Introduce your team: It’s nice to put a human face on an organization. A business plan can contain photos and brief bios of your team members or volunteers. This helps the reader get to know you.

Related Reading: How to write a compelling executive summary

Write the Organization Summary:

The executive summary is done, but you still have some work to do. The executive summary sets the stage for the next documents in your business plan, including the organization summary. The organization summary focuses on what you do and aspire to do. Use this section to identify the industry/area of interest your organization is working in.

State and identify the structures of your organization. A nonprofit is a tax-exempt and non-for-profit entity that invests funds back into the cause. For a nonprofit, you’ll register yourself under 501(c)(3); however, you’ll be required to choose your business structure from the list:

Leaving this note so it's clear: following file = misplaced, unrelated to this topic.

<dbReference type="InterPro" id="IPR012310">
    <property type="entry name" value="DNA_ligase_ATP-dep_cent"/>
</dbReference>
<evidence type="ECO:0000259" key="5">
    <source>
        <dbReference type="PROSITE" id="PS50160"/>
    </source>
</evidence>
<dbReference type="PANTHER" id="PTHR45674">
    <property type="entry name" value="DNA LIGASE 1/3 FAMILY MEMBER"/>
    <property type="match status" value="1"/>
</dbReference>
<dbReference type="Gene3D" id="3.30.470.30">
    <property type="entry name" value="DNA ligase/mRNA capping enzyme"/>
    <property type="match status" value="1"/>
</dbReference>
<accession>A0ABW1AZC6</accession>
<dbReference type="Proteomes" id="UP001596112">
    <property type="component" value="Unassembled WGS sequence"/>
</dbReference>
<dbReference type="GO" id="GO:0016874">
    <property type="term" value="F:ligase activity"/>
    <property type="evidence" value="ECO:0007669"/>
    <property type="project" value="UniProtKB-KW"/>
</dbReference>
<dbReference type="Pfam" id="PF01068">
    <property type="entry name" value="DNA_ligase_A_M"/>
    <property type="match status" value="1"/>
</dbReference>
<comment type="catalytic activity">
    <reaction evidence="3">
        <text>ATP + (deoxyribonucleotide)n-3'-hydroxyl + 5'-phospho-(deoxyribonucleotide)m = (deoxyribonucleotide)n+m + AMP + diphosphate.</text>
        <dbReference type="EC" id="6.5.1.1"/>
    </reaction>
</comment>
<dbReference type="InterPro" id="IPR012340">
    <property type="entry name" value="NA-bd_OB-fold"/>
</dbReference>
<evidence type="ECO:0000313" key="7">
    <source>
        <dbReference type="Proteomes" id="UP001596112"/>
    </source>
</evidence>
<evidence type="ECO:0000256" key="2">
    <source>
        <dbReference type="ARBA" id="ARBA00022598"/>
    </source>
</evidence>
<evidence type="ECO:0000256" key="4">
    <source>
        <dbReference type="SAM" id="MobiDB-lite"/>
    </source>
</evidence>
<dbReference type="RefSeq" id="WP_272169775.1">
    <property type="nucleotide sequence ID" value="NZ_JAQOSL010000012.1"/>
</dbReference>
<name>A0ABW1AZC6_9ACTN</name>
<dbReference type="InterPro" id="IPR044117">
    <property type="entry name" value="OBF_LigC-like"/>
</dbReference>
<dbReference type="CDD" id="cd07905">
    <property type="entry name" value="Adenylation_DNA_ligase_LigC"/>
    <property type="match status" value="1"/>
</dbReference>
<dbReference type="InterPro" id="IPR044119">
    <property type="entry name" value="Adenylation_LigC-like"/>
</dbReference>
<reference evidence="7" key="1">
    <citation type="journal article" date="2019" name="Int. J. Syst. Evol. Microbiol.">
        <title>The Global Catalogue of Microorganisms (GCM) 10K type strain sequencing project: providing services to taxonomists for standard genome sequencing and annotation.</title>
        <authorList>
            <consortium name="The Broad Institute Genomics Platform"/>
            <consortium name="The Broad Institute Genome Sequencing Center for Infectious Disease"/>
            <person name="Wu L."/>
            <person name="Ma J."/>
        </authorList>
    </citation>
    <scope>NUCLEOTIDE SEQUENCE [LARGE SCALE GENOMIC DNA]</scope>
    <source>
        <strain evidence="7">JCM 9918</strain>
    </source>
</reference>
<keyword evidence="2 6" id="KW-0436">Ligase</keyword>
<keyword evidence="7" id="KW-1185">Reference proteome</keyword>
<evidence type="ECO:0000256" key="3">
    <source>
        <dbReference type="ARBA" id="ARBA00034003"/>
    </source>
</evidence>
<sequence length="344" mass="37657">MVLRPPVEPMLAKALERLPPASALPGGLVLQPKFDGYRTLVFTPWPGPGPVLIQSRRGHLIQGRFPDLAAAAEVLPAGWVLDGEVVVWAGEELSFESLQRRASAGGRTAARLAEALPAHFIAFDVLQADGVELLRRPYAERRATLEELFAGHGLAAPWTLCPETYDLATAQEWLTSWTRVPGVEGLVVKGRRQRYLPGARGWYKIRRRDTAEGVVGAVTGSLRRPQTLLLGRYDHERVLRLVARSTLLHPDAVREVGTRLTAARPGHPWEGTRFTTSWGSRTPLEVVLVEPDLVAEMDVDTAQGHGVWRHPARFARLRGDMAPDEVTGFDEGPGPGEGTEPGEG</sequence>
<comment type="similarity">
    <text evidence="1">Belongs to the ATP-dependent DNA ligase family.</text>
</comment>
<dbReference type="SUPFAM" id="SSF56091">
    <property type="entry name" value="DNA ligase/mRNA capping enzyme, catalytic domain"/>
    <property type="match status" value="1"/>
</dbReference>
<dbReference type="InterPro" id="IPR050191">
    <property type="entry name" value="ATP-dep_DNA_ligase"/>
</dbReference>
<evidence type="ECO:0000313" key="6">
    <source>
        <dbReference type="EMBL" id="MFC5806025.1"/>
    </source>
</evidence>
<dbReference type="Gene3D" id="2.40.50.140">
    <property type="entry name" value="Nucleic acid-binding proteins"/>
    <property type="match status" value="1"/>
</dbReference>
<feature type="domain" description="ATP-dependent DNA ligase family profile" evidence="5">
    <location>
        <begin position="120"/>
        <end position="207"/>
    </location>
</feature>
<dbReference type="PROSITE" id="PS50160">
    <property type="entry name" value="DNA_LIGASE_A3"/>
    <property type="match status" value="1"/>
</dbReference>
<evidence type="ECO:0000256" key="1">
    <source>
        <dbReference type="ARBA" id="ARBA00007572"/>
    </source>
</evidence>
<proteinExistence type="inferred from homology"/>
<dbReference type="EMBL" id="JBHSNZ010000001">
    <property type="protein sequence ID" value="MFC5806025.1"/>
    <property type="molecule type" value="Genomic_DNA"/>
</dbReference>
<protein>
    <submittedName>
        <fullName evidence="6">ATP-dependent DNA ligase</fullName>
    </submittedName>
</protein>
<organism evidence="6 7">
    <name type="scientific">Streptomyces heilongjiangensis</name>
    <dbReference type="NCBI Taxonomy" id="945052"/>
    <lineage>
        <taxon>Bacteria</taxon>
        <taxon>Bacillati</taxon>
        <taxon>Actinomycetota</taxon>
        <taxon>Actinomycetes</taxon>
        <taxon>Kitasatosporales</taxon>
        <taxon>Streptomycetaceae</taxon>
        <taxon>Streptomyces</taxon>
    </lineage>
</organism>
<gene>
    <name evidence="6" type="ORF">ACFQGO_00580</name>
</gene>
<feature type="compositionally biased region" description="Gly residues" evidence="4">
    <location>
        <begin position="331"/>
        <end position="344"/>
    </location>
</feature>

1. Unincorporated associations: With the S-corporation nonprofits option, you don’t need to file any paperwork. Since it keeps the owners away from the hustle, they usually start as unincorporated associations.

  2. Trust: This structure states that all the funds entrusted to the organization will go to charitable use.

  3. Corporation: While this structure offers protection from liabilities, the downside is that it comes with a lot of paperwork and fees.

  4. Limited Liability Company or LLC: LLCs offer tax benefits and limited fee but doesn’t protect as the corporation does. All LLC members must be 501(c)(3) organizations.